Turkish prosecutors are demanding between three to 12 years in prison for 103 retired admirals, who signed a statement in support of an 85-year-old maritime accord, T24 news site reported on Monday.
The former admirals are accused of conspiring to commit a crime “against the security of the state and constitutional order,” in the indictment prepared against them by the Ankara Chief Public Prosecutor’s Office, according to T24.
The former high-ranking navy personnel in April signed a document expressing concern over a possible threat to the Montreux Convention governing the use of Turkey’s key waterways.
Turkey detained over 10 former admirals over the move, with the ruling Justice and Development Party (AKP) saying the declaration was a challenge to civilian government and President Recep Tayyip Erdoğan accused the retired soldiers of “hinting at a political coup.”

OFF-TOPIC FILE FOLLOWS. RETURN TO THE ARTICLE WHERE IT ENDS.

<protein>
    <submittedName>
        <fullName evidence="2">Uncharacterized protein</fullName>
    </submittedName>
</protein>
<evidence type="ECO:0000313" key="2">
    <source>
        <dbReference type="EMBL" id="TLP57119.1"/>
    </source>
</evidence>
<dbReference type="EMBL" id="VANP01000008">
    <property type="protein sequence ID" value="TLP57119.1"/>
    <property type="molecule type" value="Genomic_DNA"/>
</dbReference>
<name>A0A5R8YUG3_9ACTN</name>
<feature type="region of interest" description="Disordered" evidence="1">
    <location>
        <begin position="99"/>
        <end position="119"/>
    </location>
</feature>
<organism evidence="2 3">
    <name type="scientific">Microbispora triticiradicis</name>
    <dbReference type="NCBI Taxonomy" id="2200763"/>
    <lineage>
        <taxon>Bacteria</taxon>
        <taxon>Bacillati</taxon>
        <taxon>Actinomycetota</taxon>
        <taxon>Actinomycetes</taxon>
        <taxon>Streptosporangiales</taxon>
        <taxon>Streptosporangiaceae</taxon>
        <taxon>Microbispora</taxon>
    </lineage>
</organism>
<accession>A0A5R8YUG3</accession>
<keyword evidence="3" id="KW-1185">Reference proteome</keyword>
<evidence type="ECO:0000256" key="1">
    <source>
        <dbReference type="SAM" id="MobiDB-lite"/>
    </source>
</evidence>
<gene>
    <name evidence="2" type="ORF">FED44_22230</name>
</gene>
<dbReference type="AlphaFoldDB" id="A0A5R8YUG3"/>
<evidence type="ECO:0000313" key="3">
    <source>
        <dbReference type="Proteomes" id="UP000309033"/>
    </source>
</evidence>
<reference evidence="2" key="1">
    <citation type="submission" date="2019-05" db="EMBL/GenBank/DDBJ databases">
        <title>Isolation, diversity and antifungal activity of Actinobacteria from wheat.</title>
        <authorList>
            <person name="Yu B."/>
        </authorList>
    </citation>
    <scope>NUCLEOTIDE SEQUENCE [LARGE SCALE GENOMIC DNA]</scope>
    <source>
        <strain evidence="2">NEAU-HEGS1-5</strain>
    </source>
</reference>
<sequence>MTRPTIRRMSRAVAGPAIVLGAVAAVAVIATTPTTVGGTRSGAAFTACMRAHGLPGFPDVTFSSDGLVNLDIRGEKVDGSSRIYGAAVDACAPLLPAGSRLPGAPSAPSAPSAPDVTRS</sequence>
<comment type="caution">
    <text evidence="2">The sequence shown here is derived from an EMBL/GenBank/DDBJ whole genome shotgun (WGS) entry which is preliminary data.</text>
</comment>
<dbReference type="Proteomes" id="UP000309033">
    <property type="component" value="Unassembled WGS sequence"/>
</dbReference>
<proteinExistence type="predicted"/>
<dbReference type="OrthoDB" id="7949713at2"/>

The statement followed Ankara’s approval in March of plans to develop a shipping canal in Istanbul, which the former generals said would open a debate on the opened on the 1936 treaty.
Included in the indictment against the former generals are digital materials belong to a number of suspects in the case, who had been issued detention warrants, the site said, in addition to written correspondence.
In the declaration the admirals denounced the ruling AKP for “opening up for discussion the Montreux Convention” and for the Islamisation of the armed forces over an active-service rear admiral’s visit to the leader of an extreme religious sect.